Phytoremediation is an approach designed to extract excessive heavy metals from contaminated soils through plant uptake. Cadmium (Cd) is among the elements most toxic to living organisms. Health hazards associated with the lethal intake of Cd include renal (kidney) damage, anaemia, hypertension and liver damage. A greenhouse experiment was carried out with Indian mustard (Brassica juncea) grown on artificially spiked soil (100 μg Cd g−1) with EDTA (2 mmol kg−1 in 5 split doses), FYM, vermicompost (VC) and microbial inoculants (MI) such as Azotobacter sp. and Pseudomonas sp. The growth of Brassica juncea L. was better in soil amended with FYM or VC as compared to unamended Cd-polluted soil. Growth was slightly suppressed in EDTA-treated soil, whereas it was better after treatment with MI. The application of FYM and VC increased the dry matter yield of Indian mustard either alone or in combination with microbial inoculants, while that of EDTA caused a significant decrease in the biomass of Indian mustard. The application of microbial inoculants increased the dry matter yield of both the roots and shoots, but not significantly, because MI shows greater sensitivity towards cadmium. The maximum cadmium concentration was observed in the EDTA +MI treatment, but Cd uptake was maximum in the VC + MI treatment. The Cd concentration in the shoots increased by 120% in CdEDTA over the Cd100 treatment, followed by CdVC (65%) and CdFYM (42%) in the absence of microbial inoculants. The corresponding values in the presence of MI were 107, 51 and 37%, respectively. A similar trend was also observed in the roots in the order CdEDTA+M > CdVC+M > CdFYM+M>Cd100+M.MI caused an increase in Cd content of 5.5% in the roots and 4.1% in the shoots in the CdEDTA+M treatment compared with the CdEDTA treatment. FYM, VC and EDTA also increased Cd uptake significantly both in the shoots and roots with and without microbial inoculants.The results indicated that Vermicompost in combination with microbial inoculants is the best treatment for the phytoremediation of Cd-contaminated soil by Indian mustard, as revealed by the Cd uptake values in the shoots: CdVC+M (2265.7 μg/pot) followed by CdEDTA+M (2251.2 μg/pot), CdFYM+M (1485.7 μg/pot) and Cd100+M (993.1 μg/pot).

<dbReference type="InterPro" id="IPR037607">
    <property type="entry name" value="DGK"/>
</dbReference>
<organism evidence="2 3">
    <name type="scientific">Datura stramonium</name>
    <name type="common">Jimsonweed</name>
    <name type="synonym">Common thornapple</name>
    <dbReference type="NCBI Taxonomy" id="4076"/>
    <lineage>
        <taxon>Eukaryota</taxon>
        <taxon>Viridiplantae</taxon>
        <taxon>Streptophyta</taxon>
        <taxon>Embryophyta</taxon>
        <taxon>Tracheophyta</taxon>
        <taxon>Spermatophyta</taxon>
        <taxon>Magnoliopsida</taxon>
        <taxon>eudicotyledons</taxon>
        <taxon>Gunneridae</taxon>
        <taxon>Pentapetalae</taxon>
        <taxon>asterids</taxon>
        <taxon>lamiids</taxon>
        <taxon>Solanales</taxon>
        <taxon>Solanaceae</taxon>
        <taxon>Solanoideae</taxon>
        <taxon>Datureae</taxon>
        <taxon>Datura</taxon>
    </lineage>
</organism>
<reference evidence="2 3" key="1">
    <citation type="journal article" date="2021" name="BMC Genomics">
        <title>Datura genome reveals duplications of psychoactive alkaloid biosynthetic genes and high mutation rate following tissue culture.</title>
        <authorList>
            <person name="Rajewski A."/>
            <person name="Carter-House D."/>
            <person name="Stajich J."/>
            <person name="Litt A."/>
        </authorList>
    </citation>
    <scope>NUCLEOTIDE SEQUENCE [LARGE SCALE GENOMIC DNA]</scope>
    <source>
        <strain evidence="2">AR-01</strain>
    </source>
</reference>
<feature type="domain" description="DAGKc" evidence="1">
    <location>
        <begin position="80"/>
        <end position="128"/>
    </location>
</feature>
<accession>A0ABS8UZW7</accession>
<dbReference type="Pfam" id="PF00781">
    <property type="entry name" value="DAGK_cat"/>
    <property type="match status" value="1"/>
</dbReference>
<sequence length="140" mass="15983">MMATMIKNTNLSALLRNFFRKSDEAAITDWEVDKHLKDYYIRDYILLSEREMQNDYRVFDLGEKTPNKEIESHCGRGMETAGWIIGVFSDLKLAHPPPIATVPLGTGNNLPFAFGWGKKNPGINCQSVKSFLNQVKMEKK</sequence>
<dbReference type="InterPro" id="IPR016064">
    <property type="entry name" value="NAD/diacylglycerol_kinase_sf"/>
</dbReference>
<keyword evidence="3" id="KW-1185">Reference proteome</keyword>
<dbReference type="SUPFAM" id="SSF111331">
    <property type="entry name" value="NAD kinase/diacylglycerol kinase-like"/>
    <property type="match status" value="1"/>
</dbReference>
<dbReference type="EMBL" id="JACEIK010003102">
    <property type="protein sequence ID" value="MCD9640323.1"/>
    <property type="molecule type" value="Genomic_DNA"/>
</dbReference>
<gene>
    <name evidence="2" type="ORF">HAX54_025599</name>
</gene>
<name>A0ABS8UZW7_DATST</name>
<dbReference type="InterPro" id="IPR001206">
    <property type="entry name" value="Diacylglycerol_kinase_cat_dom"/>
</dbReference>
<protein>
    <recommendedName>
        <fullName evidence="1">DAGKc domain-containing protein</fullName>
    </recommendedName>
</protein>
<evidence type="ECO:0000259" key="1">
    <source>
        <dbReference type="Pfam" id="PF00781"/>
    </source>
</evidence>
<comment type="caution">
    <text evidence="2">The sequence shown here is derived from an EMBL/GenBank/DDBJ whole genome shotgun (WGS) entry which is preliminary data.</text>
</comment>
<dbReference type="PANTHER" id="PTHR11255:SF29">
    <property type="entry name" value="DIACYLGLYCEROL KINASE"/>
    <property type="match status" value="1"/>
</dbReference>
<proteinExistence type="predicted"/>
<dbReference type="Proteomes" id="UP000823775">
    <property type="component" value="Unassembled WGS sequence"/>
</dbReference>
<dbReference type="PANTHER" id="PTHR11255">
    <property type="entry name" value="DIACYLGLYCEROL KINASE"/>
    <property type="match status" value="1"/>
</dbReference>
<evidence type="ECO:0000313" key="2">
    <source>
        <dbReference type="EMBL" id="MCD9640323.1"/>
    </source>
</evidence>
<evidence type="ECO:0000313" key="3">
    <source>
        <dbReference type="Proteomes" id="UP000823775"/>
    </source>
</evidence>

Ahmed, K. S., Panwar, B. S., Gupta, S. P. (2001): Phytoremediation of cadmium-contaminated soil by Brassica species. Acta Agron. Hung., 49, 351–360.
Gupta S. P., 'Phytoremediation of cadmium-contaminated soil by Brassica species' (2001) 49Acta Agron. Hung.: 351-360.
Gupta S. P.Phytoremediation of cadmium-contaminated soil by Brassica speciesActa Agron. Hung.200149351360)| false
Asami, T. (1981): Heavy Metals Pollution in Soils of Japan. Japan Scientific Societies Press, Tokyo, pp. 257–274.
Asami T., '', in Heavy Metals Pollution in Soils of Japan, (1981) -.
Asami T.Heavy Metals Pollution in Soils of Japan1981)| false
Blaylock, M. J., Salt, D. E., Dushenkov, S., Zakharova, O., Gussman, C., Kapulnik, Y., Ensley, B. D., Raskin, I. (1997): Enhanced accumulation of Pb in Indian mustard by soil-applied chelating agents. Environ. Sci. Techno., 31, 860–865.
Raskin I., 'Enhanced accumulation of Pb in Indian mustard by soil-applied chelating agents' (1997) 31Environ. Sci. Techno.: 860-865.
Raskin I.Enhanced accumulation of Pb in Indian mustard by soil-applied chelating agentsEnviron. Sci. Techno.199731860865)| false
Clemente, R., Walker, D. J., Bernal, M. P. (2005): Uptake of heavy metals and As by Brassica juncea grown in a contaminated soil in Aznalcóllar (Spain): The effect of soil amendments. Environ. Pollut., 138, 46–58.
Bernal M. P., 'Uptake of heavy metals and As by Brassica juncea grown in a contaminated soil in Aznalcóllar (Spain): The effect of soil amendments' (2005) 138Environ. Pollut.: 46-58.
Bernal M. P.Uptake of heavy metals and As by Brassica juncea grown in a contaminated soil in Aznalcóllar (Spain): The effect of soil amendmentsEnviron. Pollut.20051384658)| false